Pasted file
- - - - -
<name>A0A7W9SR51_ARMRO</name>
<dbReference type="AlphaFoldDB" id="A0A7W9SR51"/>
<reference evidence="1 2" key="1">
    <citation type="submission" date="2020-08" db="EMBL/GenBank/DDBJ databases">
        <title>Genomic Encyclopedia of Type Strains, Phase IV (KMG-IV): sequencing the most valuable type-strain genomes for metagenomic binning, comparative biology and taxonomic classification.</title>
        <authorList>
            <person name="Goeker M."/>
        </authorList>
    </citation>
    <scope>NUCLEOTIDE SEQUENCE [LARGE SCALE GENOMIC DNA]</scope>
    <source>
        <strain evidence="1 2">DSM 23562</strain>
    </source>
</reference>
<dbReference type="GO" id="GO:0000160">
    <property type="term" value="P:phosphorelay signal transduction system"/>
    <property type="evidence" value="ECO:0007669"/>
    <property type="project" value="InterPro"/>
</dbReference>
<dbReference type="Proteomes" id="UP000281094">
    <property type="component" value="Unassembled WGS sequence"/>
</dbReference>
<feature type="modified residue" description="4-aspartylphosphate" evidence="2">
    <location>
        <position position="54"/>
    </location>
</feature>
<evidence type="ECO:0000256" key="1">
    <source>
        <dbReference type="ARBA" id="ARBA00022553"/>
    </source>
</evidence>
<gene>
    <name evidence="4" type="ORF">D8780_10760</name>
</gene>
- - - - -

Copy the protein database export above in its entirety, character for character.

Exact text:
<name>A0A7W9SR51_ARMRO</name>
<dbReference type="AlphaFoldDB" id="A0A7W9SR51"/>
<reference evidence="1 2" key="1">
    <citation type="submission" date="2020-08" db="EMBL/GenBank/DDBJ databases">
        <title>Genomic Encyclopedia of Type Strains, Phase IV (KMG-IV): sequencing the most valuable type-strain genomes for metagenomic binning, comparative biology and taxonomic classification.</title>
        <authorList>
            <person name="Goeker M."/>
        </authorList>
    </citation>
    <scope>NUCLEOTIDE SEQUENCE [LARGE SCALE GENOMIC DNA]</scope>
    <source>
        <strain evidence="1 2">DSM 23562</strain>
    </source>
</reference>
<dbReference type="GO" id="GO:0000160">
    <property type="term" value="P:phosphorelay signal transduction system"/>
    <property type="evidence" value="ECO:0007669"/>
    <property type="project" value="InterPro"/>
</dbReference>
<dbReference type="Proteomes" id="UP000281094">
    <property type="component" value="Unassembled WGS sequence"/>
</dbReference>
<feature type="modified residue" description="4-aspartylphosphate" evidence="2">
    <location>
        <position position="54"/>
    </location>
</feature>
<evidence type="ECO:0000256" key="1">
    <source>
        <dbReference type="ARBA" id="ARBA00022553"/>
    </source>
</evidence>
<gene>
    <name evidence="4" type="ORF">D8780_10760</name>
</gene>